Mostly True
Perry
"Wisconsin is currently seeing an influx of new residents, Illinois is seeing an outflux."

Mark Perry on Friday, June 28th, 2019 in a radio interview

Illinois population loss is Wisconsin's gain

How many Illinoisians are trading the Land of Lincoln for the Badger State?

Since when did Wisconsin become a magnet for residents from its neighbors to the south?

According to Mark J. Perry, an economist at the American Enterprise Institute, Wisconsin’s economy and strong job market are driving people from Illinois to move here.

"Wisconsin is currently seeing an influx of new residents, Illinois is seeing an outflux," Perry said on 1130 WISN’s Jay Weber Show on June 28, 2019, suggesting it’s because of Wisconsin’s low unemployment rate and job openings.

Perry’s claim comes from a study he conducted for the Badger Institute, a conservative think tank, titled "Leaving Illinois for Wisconsin: An analysis of the accelerating outbound migration across the border to the Badger State." 

We’ve seen the Cubs gear at Miller Park, but figured most of those fans were just visiting. 

How many Illinoisians are trading the Land of Lincoln for the Badger State? 

And does his claim account for Wisconsinites who are moving south of the border? 

We decided to take a look.

How the study was conducted

To conduct the study, Perry used numbers from the Census Bureau’s annual reports of  inbound and outbound migration for each state. 

"All of that is publicly available data and information that I just got from various government sources," Perry told PolitiFact Wisconsin. 

The Wisconsin/Illinois study was part of a wider study Perry conducted on nationwide migration patterns.

To find data for the state-to-state migration flows, the Census Bureau asks respondents about everyone age 1 year and over and whether they lived in the same residence a year ago. If the person lived somewhere else, they are asked to say where they moved from. 

In 2017, when all migration is considered, Wisconsin had 112,519 move in and 113,492 move out, a net loss of less than 1,000 people. (Of course, there are other factors in overall population changes -- births and deaths).

Looking strictly at migration changes, Wisconsin’s net outflow of 973 people in 2017 puts the state  around the middle of the pack. All told, there were 21 states that lost more people to migration that year.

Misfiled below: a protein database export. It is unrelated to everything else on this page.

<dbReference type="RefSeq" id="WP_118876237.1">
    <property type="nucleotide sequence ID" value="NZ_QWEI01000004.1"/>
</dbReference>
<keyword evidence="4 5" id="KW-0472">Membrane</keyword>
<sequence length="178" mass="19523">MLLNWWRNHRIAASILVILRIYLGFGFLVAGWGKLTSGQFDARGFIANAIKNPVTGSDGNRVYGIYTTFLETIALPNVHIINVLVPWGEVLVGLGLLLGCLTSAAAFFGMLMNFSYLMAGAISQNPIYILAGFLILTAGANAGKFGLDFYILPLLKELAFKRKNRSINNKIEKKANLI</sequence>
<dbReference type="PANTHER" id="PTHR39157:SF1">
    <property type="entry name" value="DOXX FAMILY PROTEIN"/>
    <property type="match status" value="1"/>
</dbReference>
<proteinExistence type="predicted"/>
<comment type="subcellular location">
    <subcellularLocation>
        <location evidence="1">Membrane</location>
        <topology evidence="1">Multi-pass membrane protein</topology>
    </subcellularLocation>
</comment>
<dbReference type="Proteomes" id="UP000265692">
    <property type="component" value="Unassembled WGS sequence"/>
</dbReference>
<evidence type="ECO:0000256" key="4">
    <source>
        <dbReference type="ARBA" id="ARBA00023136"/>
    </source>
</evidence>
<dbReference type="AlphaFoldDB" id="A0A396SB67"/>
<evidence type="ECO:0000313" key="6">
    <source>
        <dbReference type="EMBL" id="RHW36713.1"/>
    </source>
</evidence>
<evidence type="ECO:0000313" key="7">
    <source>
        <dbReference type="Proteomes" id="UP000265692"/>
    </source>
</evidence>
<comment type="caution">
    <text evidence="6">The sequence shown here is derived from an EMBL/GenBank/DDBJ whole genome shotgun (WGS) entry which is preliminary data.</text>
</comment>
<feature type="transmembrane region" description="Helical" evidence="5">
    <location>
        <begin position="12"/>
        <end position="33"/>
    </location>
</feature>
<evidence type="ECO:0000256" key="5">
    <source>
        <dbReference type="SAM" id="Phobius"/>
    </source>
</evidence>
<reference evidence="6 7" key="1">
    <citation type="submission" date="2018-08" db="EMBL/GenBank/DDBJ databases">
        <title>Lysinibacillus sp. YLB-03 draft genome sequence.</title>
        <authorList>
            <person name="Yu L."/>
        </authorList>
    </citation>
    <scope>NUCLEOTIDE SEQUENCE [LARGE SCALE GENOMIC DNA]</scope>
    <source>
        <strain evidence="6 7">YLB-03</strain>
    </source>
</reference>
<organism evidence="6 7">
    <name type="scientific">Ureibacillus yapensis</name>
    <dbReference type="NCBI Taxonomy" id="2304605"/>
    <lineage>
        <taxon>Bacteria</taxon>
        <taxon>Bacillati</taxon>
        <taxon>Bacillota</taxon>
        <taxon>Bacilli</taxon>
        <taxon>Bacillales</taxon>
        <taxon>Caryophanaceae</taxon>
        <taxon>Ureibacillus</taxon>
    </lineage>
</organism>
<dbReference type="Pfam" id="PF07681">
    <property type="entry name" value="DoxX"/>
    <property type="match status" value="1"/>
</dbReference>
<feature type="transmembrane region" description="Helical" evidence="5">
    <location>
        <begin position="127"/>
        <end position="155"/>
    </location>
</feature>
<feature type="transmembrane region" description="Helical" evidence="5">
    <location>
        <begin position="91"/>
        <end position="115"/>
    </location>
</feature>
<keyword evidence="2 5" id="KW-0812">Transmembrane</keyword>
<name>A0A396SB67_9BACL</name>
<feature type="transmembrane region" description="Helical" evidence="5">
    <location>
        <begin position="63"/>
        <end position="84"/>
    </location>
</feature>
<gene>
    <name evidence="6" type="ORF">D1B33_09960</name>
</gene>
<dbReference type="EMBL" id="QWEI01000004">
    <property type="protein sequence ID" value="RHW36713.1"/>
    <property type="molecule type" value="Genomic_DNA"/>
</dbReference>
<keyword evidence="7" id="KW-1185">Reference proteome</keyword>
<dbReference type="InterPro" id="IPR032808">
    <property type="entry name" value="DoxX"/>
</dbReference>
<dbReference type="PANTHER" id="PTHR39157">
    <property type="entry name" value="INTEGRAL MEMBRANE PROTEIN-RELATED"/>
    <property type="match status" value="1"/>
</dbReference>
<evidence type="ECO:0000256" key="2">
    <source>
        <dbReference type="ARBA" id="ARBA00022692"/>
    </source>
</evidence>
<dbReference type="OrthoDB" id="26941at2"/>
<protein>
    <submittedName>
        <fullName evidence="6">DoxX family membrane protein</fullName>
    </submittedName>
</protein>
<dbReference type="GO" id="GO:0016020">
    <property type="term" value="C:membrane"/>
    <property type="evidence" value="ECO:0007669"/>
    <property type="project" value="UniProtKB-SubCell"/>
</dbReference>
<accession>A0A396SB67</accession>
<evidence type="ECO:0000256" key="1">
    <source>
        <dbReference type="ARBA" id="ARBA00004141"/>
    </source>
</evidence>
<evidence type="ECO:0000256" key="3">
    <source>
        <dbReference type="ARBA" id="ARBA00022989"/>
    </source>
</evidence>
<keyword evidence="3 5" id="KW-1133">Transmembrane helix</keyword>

Florida saw the biggest boost via net migration, adding 118,890, while New York took the biggest hit with 167,328 more leaving than coming.

Wisconsin vs. Illinois

The picture changes for Wisconsin when you look strictly at Illinois -- there a big gap emerges.

According to the Census Bureau’s most recent data from 2017, Illinois had a population of almost 12.7 million, compared to Wisconsin’s 5.7 million.

In 2017, 26,963 people moved from Illinois to Wisconsin, according to the census bureau’s migration data. Meanwhile, 12,274 moved from Wisconsin to Illinois. That means Wisconsin picked up a net 14,689 people from Illinois in 2017 alone.

(To be sure, there are a lot more people in Illinois who may be on the move. The state has more than twice the population of Wisconsin.)

That means 297,812 people left Illinois for Wisconsin between 2006 to 2017 and 181,419 left Wisconsin for Illinois in the same time period. That leaves a net flow of 116,393, which matches Perry’s study.

And his claim.

Researching the process

We also asked researchers who have worked on similar migration studies how they go about conducting a study using these kind of numbers.

Chris Edwards, director of tax policy studies at the CATO Institute, who conducted his own study on interstate migration, used census numbers and Internal Revenue Service numbers for the process.

For Perry’s study, Edwards said the question should remain in whether Wisconsin is really as strong of a location in attracting business when it also has a steady outflow.

"The data is accurate," Edwards said. "The flows are accurate. The debate really is why people are moving."

Our rating

Perry claimed "Wisconsin is currently seeing an influx of new residents, Illinois is seeing an outflux."

He indicated he was speaking about the flow between the two states, with Wisconsin picking up a net 116,000 residents from Illinois between 2006 and 2017.

But a caveat is in order:

Listeners could be left with the idea Wisconsin is booming in this regard. In reality, when all states and locations are taken in, Wisconsin ranks in the middle of the pack, based on the most recent numbers, from 2017.

Our definition for Mostly True is "The statement is accurate but needs clarification or additional information." That fits here.